Inside the chapel, a portly deacon presided over the service and washed several pairs of feet, including Azul’s, although he did not wash them so much as just poured water over them into a ceramic bowl held by a nervous acolyte. The deacon had white hair and a voluminous alb cinctured halfway up his body. He was from a country parish, Azul imagined, invited to this distinction by the Dean. For his part, the Bishop was incognito in a magenta clerical shirt but without a collar or other trappings of his episcopate.


“We must set aside worldly discomfort,” the deacon sermonized, “and focus on the great things about to happen.” Azul was unshaven for days and glad not to be known, lest he make the poor fellow nervous. The Dean would officiate at a larger service that evening, and Azul’s role would come later, as something they were building toward: Good Friday, the Vigil, and Easter.


They rarely burned incense in the chapel, but they did for Maundy Thursday. Before the sacraments were consecrated, shelves of sweet-grass and myrrh hung shiftless in the air. Half a dozen people were present, apparitional in smoke and candlelight. When he hobbled up to receive the Eucharist, he admired the altar boy, slouching and bored to death beneath a gilded mural of the Virgin Mother. On his way back to his pew, Azul could feel the incense like dust on the back of his tongue. He surveyed the faces of the others, but they all seemed solemn and the same—except for an old woman to his right. She looked so familiar he nearly stopped to speak. Even through the smoke, he knew her eyes. They were eyes in search of something.


Usually, Azul would have waited outside the chapel with an outstretched hand, but by the end of the service he had a headache and his fever was worse. His foot still throbbed. What a mess I am, he thought, making slow progress back to Damon House.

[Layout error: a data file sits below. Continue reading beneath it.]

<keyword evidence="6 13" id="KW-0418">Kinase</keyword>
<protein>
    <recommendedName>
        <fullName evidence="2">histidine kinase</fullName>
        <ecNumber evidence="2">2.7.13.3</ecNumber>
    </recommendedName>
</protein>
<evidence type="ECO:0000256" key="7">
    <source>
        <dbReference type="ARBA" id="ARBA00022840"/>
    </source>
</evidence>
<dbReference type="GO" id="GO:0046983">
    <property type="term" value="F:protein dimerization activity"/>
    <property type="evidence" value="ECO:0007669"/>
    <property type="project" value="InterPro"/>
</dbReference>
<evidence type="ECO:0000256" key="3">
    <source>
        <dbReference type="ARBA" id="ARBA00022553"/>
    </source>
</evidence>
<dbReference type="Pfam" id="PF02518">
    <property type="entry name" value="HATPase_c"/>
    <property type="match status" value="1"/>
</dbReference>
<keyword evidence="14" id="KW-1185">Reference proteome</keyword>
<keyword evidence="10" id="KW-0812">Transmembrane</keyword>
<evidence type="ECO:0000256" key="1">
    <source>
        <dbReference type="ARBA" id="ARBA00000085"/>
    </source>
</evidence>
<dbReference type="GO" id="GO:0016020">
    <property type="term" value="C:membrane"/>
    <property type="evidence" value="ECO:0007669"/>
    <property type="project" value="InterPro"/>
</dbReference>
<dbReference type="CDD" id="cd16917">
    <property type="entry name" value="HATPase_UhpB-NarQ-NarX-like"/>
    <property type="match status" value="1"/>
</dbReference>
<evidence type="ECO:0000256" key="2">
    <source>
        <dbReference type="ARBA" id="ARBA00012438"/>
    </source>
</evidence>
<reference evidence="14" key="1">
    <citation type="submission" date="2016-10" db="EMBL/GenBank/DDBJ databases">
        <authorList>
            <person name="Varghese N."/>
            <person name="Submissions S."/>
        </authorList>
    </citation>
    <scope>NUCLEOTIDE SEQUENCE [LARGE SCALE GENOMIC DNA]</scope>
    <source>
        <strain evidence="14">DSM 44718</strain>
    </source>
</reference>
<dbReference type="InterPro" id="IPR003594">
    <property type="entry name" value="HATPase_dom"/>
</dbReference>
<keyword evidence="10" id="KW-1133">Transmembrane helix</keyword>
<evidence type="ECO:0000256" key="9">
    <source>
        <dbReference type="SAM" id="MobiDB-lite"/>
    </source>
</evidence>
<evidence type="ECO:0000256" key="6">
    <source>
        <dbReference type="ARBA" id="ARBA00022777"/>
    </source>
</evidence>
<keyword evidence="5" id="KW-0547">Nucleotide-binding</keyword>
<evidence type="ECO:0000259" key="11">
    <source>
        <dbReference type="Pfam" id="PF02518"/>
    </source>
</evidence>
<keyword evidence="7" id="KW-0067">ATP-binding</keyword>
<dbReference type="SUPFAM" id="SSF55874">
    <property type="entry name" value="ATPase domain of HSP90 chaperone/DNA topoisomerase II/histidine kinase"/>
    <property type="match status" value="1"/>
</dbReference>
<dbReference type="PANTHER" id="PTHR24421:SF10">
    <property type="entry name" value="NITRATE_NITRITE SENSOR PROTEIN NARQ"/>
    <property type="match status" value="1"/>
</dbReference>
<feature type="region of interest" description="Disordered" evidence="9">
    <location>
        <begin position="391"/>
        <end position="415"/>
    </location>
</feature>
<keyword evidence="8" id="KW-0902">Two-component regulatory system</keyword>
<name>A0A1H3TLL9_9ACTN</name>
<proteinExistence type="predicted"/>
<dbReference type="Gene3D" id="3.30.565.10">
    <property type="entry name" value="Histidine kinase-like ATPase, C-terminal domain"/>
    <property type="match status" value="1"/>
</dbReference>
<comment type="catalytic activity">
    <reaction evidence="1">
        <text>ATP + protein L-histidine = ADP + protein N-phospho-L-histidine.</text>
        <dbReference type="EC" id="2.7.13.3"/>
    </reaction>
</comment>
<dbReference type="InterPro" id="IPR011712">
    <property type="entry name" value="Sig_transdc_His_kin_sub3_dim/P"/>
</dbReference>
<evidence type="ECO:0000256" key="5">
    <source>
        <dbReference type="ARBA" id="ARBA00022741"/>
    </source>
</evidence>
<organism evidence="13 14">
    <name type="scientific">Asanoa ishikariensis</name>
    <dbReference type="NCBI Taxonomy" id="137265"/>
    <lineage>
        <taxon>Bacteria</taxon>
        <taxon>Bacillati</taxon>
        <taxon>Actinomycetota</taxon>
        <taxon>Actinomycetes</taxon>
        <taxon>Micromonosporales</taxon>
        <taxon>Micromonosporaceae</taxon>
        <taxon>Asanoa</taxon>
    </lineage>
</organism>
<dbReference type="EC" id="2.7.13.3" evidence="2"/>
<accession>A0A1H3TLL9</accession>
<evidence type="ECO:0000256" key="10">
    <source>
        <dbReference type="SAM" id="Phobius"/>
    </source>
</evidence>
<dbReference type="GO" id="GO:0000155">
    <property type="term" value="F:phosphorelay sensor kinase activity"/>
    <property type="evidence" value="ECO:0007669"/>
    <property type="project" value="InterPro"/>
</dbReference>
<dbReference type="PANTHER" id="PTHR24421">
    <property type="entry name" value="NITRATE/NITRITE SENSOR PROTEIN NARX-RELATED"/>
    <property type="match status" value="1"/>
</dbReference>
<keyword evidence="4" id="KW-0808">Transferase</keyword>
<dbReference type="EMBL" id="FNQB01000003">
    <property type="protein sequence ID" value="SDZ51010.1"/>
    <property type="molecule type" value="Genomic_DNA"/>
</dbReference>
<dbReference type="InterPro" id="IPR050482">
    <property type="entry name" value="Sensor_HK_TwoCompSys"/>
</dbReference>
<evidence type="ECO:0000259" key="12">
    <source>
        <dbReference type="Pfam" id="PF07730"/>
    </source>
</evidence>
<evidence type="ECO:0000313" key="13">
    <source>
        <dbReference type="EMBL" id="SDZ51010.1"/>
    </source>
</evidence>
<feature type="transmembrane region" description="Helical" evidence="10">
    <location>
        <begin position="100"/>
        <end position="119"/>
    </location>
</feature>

There had been a time when the manse was home to the state’s governors; then it became a museum, then a hospital. For years it sat vacant before the Church took it over. Azul walked haltingly up the path to the large, red doors. On the main floor was a parlor, empty except for a circle of folding chairs and a single chair by the hearth where Azul sat. Two of the residents, Clyde and Nate, were cleaning the fireplace, which had been used for the last time that season.


“Why in the name of Saint Lawrence would you build a fire?” Azul said. “Isn’t it hot enough?” He fanned himself with his hand before bowing his head and running his fingers over mats of gray hair.


“We ain’t buildin’ no fire,” Clyde said.


“I’m hot,” Azul said, “and not well.”


“An old woman was by here to see you,” Nate said. “Said she was your mother.”


“My—?” Azul’s face shot up.


“That's right,” Clyde said, sweeping the last of the ashes into a pan.


“We sent her to church.”


Someone has died, Azul thought, or is about to die. His sister had lived a hard life; or perhaps it was his mother. How many years had it been since he’d seen her? Fifteen? Twenty? And would she expect to find him like this, a man alone, living in a giant house that was always too hot or too cold? Was it his mother he had recognized in the chapel? She had shown no sign that she knew him.